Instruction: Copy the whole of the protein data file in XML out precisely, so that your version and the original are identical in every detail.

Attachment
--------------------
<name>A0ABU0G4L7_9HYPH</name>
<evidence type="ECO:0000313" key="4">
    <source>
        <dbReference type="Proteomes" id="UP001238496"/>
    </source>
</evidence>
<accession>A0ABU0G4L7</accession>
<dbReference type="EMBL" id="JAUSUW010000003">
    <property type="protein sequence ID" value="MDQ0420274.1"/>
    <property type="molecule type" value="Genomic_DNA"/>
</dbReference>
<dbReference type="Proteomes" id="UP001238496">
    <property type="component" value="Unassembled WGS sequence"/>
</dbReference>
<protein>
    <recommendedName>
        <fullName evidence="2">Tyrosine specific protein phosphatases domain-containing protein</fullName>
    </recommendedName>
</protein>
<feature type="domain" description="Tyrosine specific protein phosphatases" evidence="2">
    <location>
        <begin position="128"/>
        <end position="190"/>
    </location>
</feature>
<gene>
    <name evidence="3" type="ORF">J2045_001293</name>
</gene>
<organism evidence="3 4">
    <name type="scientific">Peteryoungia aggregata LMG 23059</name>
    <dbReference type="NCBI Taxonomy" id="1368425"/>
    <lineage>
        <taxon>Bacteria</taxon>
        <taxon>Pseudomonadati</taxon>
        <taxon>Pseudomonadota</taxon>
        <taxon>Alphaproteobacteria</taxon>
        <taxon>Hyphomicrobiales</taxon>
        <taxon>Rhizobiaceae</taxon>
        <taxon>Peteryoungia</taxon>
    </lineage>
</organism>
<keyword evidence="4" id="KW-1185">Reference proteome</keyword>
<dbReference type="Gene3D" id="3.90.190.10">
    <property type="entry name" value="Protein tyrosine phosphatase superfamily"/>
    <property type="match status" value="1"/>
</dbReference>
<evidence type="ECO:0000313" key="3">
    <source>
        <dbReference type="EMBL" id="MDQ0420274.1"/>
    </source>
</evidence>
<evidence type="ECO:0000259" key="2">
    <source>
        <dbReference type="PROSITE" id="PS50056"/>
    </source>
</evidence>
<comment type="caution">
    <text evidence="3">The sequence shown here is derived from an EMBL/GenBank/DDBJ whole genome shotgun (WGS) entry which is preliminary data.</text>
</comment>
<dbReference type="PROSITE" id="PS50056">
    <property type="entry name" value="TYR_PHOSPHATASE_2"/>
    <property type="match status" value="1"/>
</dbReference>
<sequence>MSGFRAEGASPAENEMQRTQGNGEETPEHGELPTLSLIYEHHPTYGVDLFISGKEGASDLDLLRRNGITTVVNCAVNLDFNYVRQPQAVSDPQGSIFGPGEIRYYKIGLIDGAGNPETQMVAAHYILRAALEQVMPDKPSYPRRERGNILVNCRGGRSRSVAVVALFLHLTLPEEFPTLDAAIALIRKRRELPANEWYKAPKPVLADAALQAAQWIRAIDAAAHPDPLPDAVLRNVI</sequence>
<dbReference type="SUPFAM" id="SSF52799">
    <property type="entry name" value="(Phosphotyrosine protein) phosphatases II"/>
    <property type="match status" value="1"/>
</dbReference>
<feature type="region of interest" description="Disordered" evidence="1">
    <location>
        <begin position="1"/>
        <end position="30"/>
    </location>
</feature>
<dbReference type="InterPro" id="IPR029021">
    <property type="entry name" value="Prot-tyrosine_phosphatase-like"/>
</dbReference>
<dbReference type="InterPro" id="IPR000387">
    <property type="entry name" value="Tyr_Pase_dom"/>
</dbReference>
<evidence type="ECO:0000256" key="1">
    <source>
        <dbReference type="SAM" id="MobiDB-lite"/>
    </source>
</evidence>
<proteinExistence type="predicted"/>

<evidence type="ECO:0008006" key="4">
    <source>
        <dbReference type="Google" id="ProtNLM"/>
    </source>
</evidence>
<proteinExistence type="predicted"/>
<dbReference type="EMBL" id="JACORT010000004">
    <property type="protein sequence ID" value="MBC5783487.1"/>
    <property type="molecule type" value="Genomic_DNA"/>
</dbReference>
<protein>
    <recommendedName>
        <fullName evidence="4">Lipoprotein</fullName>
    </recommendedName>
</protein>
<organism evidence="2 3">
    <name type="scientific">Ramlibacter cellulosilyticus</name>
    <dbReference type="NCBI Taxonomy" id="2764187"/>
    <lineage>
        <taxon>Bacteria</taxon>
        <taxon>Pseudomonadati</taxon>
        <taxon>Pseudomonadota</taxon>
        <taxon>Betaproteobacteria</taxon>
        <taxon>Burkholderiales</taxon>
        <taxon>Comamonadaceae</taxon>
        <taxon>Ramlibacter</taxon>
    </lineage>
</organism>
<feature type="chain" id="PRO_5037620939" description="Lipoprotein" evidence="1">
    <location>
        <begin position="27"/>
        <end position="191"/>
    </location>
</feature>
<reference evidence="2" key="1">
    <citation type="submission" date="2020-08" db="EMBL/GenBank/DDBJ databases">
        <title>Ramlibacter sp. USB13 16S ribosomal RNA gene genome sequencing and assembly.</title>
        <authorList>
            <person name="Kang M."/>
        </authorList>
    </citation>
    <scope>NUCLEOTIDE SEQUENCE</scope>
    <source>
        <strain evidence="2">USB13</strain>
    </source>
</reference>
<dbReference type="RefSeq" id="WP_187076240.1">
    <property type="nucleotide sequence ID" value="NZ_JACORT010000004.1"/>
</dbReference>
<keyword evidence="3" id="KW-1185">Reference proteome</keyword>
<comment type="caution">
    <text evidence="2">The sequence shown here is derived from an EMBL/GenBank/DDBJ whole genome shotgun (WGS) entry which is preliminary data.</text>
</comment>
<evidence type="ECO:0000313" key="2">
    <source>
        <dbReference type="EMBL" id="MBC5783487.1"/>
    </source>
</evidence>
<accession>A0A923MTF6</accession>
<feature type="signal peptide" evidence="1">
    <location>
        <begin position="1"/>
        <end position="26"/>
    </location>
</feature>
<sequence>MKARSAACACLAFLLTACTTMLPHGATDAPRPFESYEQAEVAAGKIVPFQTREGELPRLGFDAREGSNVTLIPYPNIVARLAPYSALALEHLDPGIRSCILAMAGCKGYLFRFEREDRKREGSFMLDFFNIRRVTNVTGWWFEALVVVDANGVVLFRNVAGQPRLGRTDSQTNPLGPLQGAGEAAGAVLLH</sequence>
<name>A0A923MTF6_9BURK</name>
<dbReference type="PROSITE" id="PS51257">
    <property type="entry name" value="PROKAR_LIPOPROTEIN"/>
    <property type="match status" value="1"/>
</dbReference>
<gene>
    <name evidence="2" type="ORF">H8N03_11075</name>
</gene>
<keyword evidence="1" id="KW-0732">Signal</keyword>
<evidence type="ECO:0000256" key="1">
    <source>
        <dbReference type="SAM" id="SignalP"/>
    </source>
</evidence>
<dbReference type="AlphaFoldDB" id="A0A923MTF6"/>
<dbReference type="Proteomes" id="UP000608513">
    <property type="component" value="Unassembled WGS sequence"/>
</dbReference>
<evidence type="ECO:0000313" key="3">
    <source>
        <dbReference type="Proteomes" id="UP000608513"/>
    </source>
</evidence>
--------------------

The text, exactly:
<name>A0ABU0G4L7_9HYPH</name>
<evidence type="ECO:0000313" key="4">
    <source>
        <dbReference type="Proteomes" id="UP001238496"/>
    </source>
</evidence>
<accession>A0ABU0G4L7</accession>
<dbReference type="EMBL" id="JAUSUW010000003">
    <property type="protein sequence ID" value="MDQ0420274.1"/>
    <property type="molecule type" value="Genomic_DNA"/>
</dbReference>
<dbReference type="Proteomes" id="UP001238496">
    <property type="component" value="Unassembled WGS sequence"/>
</dbReference>
<protein>
    <recommendedName>
        <fullName evidence="2">Tyrosine specific protein phosphatases domain-containing protein</fullName>
    </recommendedName>
</protein>
<feature type="domain" description="Tyrosine specific protein phosphatases" evidence="2">
    <location>
        <begin position="128"/>
        <end position="190"/>
    </location>
</feature>
<gene>
    <name evidence="3" type="ORF">J2045_001293</name>
</gene>
<organism evidence="3 4">
    <name type="scientific">Peteryoungia aggregata LMG 23059</name>
    <dbReference type="NCBI Taxonomy" id="1368425"/>
    <lineage>
        <taxon>Bacteria</taxon>
        <taxon>Pseudomonadati</taxon>
        <taxon>Pseudomonadota</taxon>
        <taxon>Alphaproteobacteria</taxon>
        <taxon>Hyphomicrobiales</taxon>
        <taxon>Rhizobiaceae</taxon>
        <taxon>Peteryoungia</taxon>
    </lineage>
</organism>
<keyword evidence="4" id="KW-1185">Reference proteome</keyword>
<dbReference type="Gene3D" id="3.90.190.10">
    <property type="entry name" value="Protein tyrosine phosphatase superfamily"/>
    <property type="match status" value="1"/>
</dbReference>
<evidence type="ECO:0000313" key="3">
    <source>
        <dbReference type="EMBL" id="MDQ0420274.1"/>
    </source>
</evidence>
<evidence type="ECO:0000259" key="2">
    <source>
        <dbReference type="PROSITE" id="PS50056"/>
    </source>
</evidence>
<comment type="caution">
    <text evidence="3">The sequence shown here is derived from an EMBL/GenBank/DDBJ whole genome shotgun (WGS) entry which is preliminary data.</text>
</comment>
<dbReference type="PROSITE" id="PS50056">
    <property type="entry name" value="TYR_PHOSPHATASE_2"/>
    <property type="match status" value="1"/>
</dbReference>
<sequence>MSGFRAEGASPAENEMQRTQGNGEETPEHGELPTLSLIYEHHPTYGVDLFISGKEGASDLDLLRRNGITTVVNCAVNLDFNYVRQPQAVSDPQGSIFGPGEIRYYKIGLIDGAGNPETQMVAAHYILRAALEQVMPDKPSYPRRERGNILVNCRGGRSRSVAVVALFLHLTLPEEFPTLDAAIALIRKRRELPANEWYKAPKPVLADAALQAAQWIRAIDAAAHPDPLPDAVLRNVI</sequence>
<dbReference type="SUPFAM" id="SSF52799">
    <property type="entry name" value="(Phosphotyrosine protein) phosphatases II"/>
    <property type="match status" value="1"/>
</dbReference>
<feature type="region of interest" description="Disordered" evidence="1">
    <location>
        <begin position="1"/>
        <end position="30"/>
    </location>
</feature>
<dbReference type="InterPro" id="IPR029021">
    <property type="entry name" value="Prot-tyrosine_phosphatase-like"/>
</dbReference>
<dbReference type="InterPro" id="IPR000387">
    <property type="entry name" value="Tyr_Pase_dom"/>
</dbReference>
<evidence type="ECO:0000256" key="1">
    <source>
        <dbReference type="SAM" id="MobiDB-lite"/>
    </source>
</evidence>
<proteinExistence type="predicted"/>

<evidence type="ECO:0008006" key="4">
    <source>
        <dbReference type="Google" id="ProtNLM"/>
    </source>
</evidence>
<proteinExistence type="predicted"/>
<dbReference type="EMBL" id="JACORT010000004">
    <property type="protein sequence ID" value="MBC5783487.1"/>
    <property type="molecule type" value="Genomic_DNA"/>
</dbReference>
<protein>
    <recommendedName>
        <fullName evidence="4">Lipoprotein</fullName>
    </recommendedName>
</protein>
<organism evidence="2 3">
    <name type="scientific">Ramlibacter cellulosilyticus</name>
    <dbReference type="NCBI Taxonomy" id="2764187"/>
    <lineage>
        <taxon>Bacteria</taxon>
        <taxon>Pseudomonadati</taxon>
        <taxon>Pseudomonadota</taxon>
        <taxon>Betaproteobacteria</taxon>
        <taxon>Burkholderiales</taxon>
        <taxon>Comamonadaceae</taxon>
        <taxon>Ramlibacter</taxon>
    </lineage>
</organism>
<feature type="chain" id="PRO_5037620939" description="Lipoprotein" evidence="1">
    <location>
        <begin position="27"/>
        <end position="191"/>
    </location>
</feature>
<reference evidence="2" key="1">
    <citation type="submission" date="2020-08" db="EMBL/GenBank/DDBJ databases">
        <title>Ramlibacter sp. USB13 16S ribosomal RNA gene genome sequencing and assembly.</title>
        <authorList>
            <person name="Kang M."/>
        </authorList>
    </citation>
    <scope>NUCLEOTIDE SEQUENCE</scope>
    <source>
        <strain evidence="2">USB13</strain>
    </source>
</reference>
<dbReference type="RefSeq" id="WP_187076240.1">
    <property type="nucleotide sequence ID" value="NZ_JACORT010000004.1"/>
</dbReference>
<keyword evidence="3" id="KW-1185">Reference proteome</keyword>
<comment type="caution">
    <text evidence="2">The sequence shown here is derived from an EMBL/GenBank/DDBJ whole genome shotgun (WGS) entry which is preliminary data.</text>
</comment>
<evidence type="ECO:0000313" key="2">
    <source>
        <dbReference type="EMBL" id="MBC5783487.1"/>
    </source>
</evidence>
<accession>A0A923MTF6</accession>
<feature type="signal peptide" evidence="1">
    <location>
        <begin position="1"/>
        <end position="26"/>
    </location>
</feature>
<sequence>MKARSAACACLAFLLTACTTMLPHGATDAPRPFESYEQAEVAAGKIVPFQTREGELPRLGFDAREGSNVTLIPYPNIVARLAPYSALALEHLDPGIRSCILAMAGCKGYLFRFEREDRKREGSFMLDFFNIRRVTNVTGWWFEALVVVDANGVVLFRNVAGQPRLGRTDSQTNPLGPLQGAGEAAGAVLLH</sequence>
<name>A0A923MTF6_9BURK</name>
<dbReference type="PROSITE" id="PS51257">
    <property type="entry name" value="PROKAR_LIPOPROTEIN"/>
    <property type="match status" value="1"/>
</dbReference>
<gene>
    <name evidence="2" type="ORF">H8N03_11075</name>
</gene>
<keyword evidence="1" id="KW-0732">Signal</keyword>
<evidence type="ECO:0000256" key="1">
    <source>
        <dbReference type="SAM" id="SignalP"/>
    </source>
</evidence>
<dbReference type="AlphaFoldDB" id="A0A923MTF6"/>
<dbReference type="Proteomes" id="UP000608513">
    <property type="component" value="Unassembled WGS sequence"/>
</dbReference>
<evidence type="ECO:0000313" key="3">
    <source>
        <dbReference type="Proteomes" id="UP000608513"/>
    </source>
</evidence>